When we think we bring a variety of thoughts together

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When we think, we bring a variety of thoughts together into some order. When the combination of  thoughts is mutually supporting and makes sense in combination, the thinking is "logical." When the  combination is not mutually supporting, is contradictory in some sense, or does not "make sense,"  the combination is not logical, it is flawed. And when we internalise the tools of analysis and tools of evaluation our perception of the world and  approach to issues, problems and difficulties change. We develop certain traits that characterise the  outlook of a critical and creative thinker; we transform our selves from the conformist to  autonomous/independent thinkers. The following are the character traits that a critical thinker  exhibits. 1.3  SUBTOPIC 3: Critical and Creative thinking tools of Transformation                  Critical and creative thinking tools of Transformation Critical and creative thinking tools of Transformation are also referred to as Valuable intellectual  traits. These are transformational traits exhibited by those individuals that embrace criticality and  creativity. They are virtue traits that define maturity in reason, objectivity in thought, rationality in  deliberations and sobriety save to mention consistency. Intellectual Humility : Having the knowledge of the limits of one's knowledge, including  sensitivity to circumstances in which one's native egocentrism is likely to function self- deceptively; sensitivity to bias, prejudice and limitations of one's viewpoint. Intellectual  humility depends on recognizing that one should not claim more than one actually knows. It  does not imply spinelessness or submissiveness. It implies the lack of intellectual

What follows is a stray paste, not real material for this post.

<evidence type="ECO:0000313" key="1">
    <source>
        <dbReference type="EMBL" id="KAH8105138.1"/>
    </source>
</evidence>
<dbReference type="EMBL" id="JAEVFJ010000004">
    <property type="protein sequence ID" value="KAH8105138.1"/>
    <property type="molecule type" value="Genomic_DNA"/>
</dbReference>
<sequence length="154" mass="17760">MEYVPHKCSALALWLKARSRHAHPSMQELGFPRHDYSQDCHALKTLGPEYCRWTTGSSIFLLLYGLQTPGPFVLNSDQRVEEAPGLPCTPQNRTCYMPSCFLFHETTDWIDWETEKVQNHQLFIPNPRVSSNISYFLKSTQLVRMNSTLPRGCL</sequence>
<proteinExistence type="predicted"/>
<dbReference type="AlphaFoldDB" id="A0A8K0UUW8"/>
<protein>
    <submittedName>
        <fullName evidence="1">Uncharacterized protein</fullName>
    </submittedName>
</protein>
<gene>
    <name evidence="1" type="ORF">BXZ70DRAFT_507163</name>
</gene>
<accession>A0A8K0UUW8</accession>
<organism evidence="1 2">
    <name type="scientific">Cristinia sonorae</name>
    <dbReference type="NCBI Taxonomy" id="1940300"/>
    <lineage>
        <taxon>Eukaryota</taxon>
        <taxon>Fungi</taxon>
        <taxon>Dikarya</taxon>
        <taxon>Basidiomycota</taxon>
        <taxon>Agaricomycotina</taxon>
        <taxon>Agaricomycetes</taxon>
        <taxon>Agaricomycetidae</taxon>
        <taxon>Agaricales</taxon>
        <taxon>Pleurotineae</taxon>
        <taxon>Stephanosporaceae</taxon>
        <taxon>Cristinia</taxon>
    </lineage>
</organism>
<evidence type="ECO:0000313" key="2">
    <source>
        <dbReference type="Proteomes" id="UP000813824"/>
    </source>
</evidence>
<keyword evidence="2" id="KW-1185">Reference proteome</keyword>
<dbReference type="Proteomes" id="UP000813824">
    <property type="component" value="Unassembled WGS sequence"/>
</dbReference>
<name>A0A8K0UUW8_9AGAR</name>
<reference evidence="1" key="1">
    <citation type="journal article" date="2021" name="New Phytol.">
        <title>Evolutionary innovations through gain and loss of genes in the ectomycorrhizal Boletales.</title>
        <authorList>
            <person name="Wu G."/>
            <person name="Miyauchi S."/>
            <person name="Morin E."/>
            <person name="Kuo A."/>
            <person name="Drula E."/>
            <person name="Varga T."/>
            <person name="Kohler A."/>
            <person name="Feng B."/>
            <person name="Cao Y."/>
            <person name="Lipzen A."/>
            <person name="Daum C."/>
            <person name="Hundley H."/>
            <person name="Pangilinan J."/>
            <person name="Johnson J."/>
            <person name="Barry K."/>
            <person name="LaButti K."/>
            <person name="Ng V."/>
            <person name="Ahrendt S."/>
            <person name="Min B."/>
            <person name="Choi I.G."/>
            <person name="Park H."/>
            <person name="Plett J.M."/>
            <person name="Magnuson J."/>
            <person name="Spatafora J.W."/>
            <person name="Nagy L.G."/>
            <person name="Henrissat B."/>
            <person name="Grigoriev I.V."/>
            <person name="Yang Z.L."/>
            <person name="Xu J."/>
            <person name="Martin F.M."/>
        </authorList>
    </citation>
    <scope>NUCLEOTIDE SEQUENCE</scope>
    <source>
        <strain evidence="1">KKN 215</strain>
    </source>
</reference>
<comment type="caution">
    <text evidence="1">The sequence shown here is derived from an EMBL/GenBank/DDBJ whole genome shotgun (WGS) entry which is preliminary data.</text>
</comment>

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pretentiousness, boastfulness, or conceit, combined with insight into the logical foundations,  or lack of such foundations, of one's beliefs. Intellectual Courage:  Having the knowledge of the need to face and fairly address ideas,  beliefs or viewpoints toward which we have strong negative emotions and to which we have  not given a serious hearing. This courage is connected with the recognition that ideas  considered dangerous or absurd are sometimes rationally justified (in whole or in part) and  that conclusions and beliefs inculcated in us are sometimes false or misleading. To  determine for ourselves which is which, we must not passively and uncritically “accept" what  we have “learned." Intellectual courage comes into play here, because inevitably we will  come to see some truth in some ideas considered dangerous and absurd, and distortion or  falsity in some ideas strongly held in our social group. We need courage to be true to our 
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